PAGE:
As a result, it freed them to be who they wanted to be, increased their satisfaction, and improved their quality of life.
These concepts provide a framework for overcoming perfectionism, which focuses on unattainable standards (external goals) beyond one’s control which result in feelings of failure, anxiety, disappointment, dissatisfaction in life, and low self-esteem.
These Stoic concepts are as relevant today as they were in Ancient Rome, providing us with philosophical advice on overcoming perfectionism and living a good life.
Heather Gillam, BA, MS, NCC – www.sisulumicounseling.com
We live in a society where perfectionism is actually rewarded more often than not.
And then we wonder why we all are running around being brutal with ourselves regarding our failures, procrastinations, and other non-perfect realities. We can drive ourselves crazy trying to be perfect, though we may pay lip service to being “okay” with just being “okay.”
So why do we do this to ourselves?
Perfectionism is often rooted in our deep desire to please others.
This desire can be seen as a type of evolutionary strategy to stay safe beginning at an early age, when we are less able to care for or protect ourselves.
Making sure that we are pleasing the ones who care for us (beginning with, most usually, our parents or caregivers) can be seen as a lifesaving strategy, but – and this is a big but – this strategy starts to fail us as we grow up.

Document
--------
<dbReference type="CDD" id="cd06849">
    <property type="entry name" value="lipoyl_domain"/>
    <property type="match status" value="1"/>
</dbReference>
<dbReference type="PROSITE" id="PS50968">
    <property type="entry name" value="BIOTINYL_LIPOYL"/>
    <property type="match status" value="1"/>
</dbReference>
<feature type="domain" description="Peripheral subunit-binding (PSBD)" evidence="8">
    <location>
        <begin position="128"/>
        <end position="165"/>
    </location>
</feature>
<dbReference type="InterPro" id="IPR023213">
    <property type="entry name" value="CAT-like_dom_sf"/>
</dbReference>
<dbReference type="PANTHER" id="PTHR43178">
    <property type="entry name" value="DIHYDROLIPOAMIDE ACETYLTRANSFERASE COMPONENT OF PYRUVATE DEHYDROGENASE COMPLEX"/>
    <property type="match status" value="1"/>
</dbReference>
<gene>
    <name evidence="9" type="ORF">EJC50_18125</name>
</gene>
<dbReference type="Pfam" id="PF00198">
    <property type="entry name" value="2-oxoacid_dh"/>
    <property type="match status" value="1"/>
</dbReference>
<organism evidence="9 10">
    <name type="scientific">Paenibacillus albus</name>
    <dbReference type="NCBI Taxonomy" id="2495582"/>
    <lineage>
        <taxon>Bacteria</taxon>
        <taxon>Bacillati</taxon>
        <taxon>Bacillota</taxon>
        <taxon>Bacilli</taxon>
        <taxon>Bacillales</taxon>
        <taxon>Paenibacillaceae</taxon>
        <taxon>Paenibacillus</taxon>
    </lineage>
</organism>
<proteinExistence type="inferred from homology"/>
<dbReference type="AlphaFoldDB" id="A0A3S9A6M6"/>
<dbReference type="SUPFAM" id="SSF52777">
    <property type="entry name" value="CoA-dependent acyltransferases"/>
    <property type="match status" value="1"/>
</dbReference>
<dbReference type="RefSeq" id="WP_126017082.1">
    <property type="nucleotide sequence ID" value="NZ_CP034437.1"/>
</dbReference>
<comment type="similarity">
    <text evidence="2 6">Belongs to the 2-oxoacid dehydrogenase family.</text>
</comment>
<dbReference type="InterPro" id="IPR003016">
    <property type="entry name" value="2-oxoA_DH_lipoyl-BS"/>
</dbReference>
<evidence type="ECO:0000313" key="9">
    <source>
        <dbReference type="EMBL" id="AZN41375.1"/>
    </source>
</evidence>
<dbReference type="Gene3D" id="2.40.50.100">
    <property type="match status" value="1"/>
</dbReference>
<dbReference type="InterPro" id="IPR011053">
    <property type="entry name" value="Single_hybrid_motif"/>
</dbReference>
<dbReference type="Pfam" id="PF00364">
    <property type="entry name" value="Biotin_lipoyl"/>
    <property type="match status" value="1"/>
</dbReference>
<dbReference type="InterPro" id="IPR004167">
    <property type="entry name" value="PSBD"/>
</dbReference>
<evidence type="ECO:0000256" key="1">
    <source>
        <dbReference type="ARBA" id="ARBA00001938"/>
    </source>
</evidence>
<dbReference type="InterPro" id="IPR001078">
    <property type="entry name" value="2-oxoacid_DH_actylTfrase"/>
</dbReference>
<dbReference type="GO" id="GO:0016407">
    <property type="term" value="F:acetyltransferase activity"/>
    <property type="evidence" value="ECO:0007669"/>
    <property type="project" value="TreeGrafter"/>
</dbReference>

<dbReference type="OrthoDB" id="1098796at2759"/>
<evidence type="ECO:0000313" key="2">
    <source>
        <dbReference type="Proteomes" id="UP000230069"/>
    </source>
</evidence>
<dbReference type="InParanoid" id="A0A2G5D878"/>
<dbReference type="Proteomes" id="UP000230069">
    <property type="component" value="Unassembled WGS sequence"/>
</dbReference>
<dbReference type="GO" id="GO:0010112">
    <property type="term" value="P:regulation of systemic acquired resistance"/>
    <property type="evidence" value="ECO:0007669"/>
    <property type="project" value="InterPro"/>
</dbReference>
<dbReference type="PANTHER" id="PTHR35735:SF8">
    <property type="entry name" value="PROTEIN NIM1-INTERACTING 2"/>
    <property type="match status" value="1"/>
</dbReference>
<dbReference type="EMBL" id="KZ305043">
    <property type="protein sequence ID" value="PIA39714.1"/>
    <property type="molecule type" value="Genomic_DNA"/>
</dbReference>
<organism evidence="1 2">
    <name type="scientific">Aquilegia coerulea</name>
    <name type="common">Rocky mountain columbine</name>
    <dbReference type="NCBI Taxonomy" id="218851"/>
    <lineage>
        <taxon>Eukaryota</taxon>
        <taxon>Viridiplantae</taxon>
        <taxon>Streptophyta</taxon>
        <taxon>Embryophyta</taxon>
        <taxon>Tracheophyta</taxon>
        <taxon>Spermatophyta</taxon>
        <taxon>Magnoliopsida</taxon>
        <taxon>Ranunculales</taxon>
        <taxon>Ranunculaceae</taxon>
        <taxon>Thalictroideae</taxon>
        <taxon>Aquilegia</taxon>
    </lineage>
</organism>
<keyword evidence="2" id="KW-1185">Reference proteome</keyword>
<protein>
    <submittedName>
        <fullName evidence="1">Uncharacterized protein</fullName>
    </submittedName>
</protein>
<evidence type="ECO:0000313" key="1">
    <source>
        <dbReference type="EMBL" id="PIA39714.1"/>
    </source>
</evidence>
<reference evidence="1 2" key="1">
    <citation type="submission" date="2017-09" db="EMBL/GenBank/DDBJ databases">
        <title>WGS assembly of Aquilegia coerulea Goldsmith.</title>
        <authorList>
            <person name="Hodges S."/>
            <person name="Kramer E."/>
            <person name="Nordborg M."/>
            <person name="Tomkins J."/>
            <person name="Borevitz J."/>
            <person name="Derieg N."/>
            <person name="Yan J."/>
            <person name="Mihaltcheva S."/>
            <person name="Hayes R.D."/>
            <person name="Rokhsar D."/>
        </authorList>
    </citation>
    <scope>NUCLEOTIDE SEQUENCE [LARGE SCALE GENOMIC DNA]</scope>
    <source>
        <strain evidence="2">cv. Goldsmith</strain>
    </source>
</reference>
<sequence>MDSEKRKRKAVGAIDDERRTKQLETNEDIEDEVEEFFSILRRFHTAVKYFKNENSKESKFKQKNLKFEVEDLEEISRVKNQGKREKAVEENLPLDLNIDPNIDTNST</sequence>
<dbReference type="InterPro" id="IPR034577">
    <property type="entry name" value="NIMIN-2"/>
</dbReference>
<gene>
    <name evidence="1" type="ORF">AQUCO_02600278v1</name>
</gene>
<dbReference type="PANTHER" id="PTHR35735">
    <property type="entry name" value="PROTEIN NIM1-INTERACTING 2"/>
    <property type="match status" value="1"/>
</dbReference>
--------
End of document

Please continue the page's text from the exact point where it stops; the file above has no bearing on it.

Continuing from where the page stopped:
So understanding this internal dynamic is key to understanding how to combat perfectionism.
And this is not easy stuff. It takes time and effort to change the way we think which will then change the way we behave.
Listed below are some practical tips for noticing, examining and then shifting how we manage our tendencies towards perfectionism:
- When you feel that pull towards making something “perfect” or trying to be “perfect” ask yourself, “Who am I trying to please?”
If the first answer is “myself” then ask again – there is someone else in your life that came first. Who was this?
- Once you have identified this person (who may or may not still be in your life or in this life) ask yourself “If I don’t please this person, then what is the worst that can happen?”
Most likely the answer that comes to mind will be tied to old ways or past hurts. Think about this.
- Say to yourself, “I don’t have to hold myself to someone else’s standard.”
And then think about what your own real standard is. Make sure that this is something you can back up with evidence, and not some old pull that is from long ago.
Clearly, there are plenty of people we need to please as we journey through life: bosses, spouses, friends, etc.
BUT we don’t need to please them at the expense of ourselves and our well-being. Looking deeper within to disentangle the old cords holding us to old standards is one of the keys to combating perfectionism. You can do this!!
Kirsten Lind Seal, PhD, LMFT – www.kirstenlindseal.com